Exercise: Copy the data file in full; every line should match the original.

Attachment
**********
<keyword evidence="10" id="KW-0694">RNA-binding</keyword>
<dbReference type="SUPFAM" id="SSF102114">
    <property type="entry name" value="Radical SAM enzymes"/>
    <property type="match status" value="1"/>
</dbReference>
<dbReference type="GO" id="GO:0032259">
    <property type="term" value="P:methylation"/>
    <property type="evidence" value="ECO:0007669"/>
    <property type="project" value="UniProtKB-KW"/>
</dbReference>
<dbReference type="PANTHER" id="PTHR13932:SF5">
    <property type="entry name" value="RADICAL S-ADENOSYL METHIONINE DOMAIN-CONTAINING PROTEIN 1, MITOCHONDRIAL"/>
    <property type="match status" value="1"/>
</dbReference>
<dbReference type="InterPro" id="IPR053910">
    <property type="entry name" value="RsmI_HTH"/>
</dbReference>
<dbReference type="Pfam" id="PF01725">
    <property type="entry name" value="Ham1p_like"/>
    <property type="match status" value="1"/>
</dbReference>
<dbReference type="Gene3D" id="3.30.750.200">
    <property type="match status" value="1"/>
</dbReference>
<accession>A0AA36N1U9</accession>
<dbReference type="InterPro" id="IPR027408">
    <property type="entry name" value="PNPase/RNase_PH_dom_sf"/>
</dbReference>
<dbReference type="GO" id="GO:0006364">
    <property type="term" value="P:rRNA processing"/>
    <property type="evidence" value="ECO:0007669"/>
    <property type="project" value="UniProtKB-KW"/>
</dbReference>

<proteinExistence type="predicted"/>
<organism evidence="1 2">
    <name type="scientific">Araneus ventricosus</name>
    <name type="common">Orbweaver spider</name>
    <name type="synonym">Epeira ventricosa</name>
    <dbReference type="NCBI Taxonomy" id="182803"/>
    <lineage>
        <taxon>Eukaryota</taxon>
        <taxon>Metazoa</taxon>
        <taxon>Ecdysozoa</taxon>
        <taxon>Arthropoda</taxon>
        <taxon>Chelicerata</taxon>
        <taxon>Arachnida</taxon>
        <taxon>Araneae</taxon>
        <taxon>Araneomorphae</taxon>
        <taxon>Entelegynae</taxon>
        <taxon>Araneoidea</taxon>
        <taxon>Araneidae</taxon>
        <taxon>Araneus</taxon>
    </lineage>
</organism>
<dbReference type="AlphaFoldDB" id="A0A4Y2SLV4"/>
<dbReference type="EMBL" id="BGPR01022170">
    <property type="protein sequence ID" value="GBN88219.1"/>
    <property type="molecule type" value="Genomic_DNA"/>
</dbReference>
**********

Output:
<keyword evidence="10" id="KW-0694">RNA-binding</keyword>
<dbReference type="SUPFAM" id="SSF102114">
    <property type="entry name" value="Radical SAM enzymes"/>
    <property type="match status" value="1"/>
</dbReference>
<dbReference type="GO" id="GO:0032259">
    <property type="term" value="P:methylation"/>
    <property type="evidence" value="ECO:0007669"/>
    <property type="project" value="UniProtKB-KW"/>
</dbReference>
<dbReference type="PANTHER" id="PTHR13932:SF5">
    <property type="entry name" value="RADICAL S-ADENOSYL METHIONINE DOMAIN-CONTAINING PROTEIN 1, MITOCHONDRIAL"/>
    <property type="match status" value="1"/>
</dbReference>
<dbReference type="InterPro" id="IPR053910">
    <property type="entry name" value="RsmI_HTH"/>
</dbReference>
<dbReference type="Pfam" id="PF01725">
    <property type="entry name" value="Ham1p_like"/>
    <property type="match status" value="1"/>
</dbReference>
<dbReference type="Gene3D" id="3.30.750.200">
    <property type="match status" value="1"/>
</dbReference>
<accession>A0AA36N1U9</accession>
<dbReference type="InterPro" id="IPR027408">
    <property type="entry name" value="PNPase/RNase_PH_dom_sf"/>
</dbReference>
<dbReference type="GO" id="GO:0006364">
    <property type="term" value="P:rRNA processing"/>
    <property type="evidence" value="ECO:0007669"/>
    <property type="project" value="UniProtKB-KW"/>
</dbReference>

<proteinExistence type="predicted"/>
<organism evidence="1 2">
    <name type="scientific">Araneus ventricosus</name>
    <name type="common">Orbweaver spider</name>
    <name type="synonym">Epeira ventricosa</name>
    <dbReference type="NCBI Taxonomy" id="182803"/>
    <lineage>
        <taxon>Eukaryota</taxon>
        <taxon>Metazoa</taxon>
        <taxon>Ecdysozoa</taxon>
        <taxon>Arthropoda</taxon>
        <taxon>Chelicerata</taxon>
        <taxon>Arachnida</taxon>
        <taxon>Araneae</taxon>
        <taxon>Araneomorphae</taxon>
        <taxon>Entelegynae</taxon>
        <taxon>Araneoidea</taxon>
        <taxon>Araneidae</taxon>
        <taxon>Araneus</taxon>
    </lineage>
</organism>
<dbReference type="AlphaFoldDB" id="A0A4Y2SLV4"/>
<dbReference type="EMBL" id="BGPR01022170">
    <property type="protein sequence ID" value="GBN88219.1"/>
    <property type="molecule type" value="Genomic_DNA"/>
</dbReference>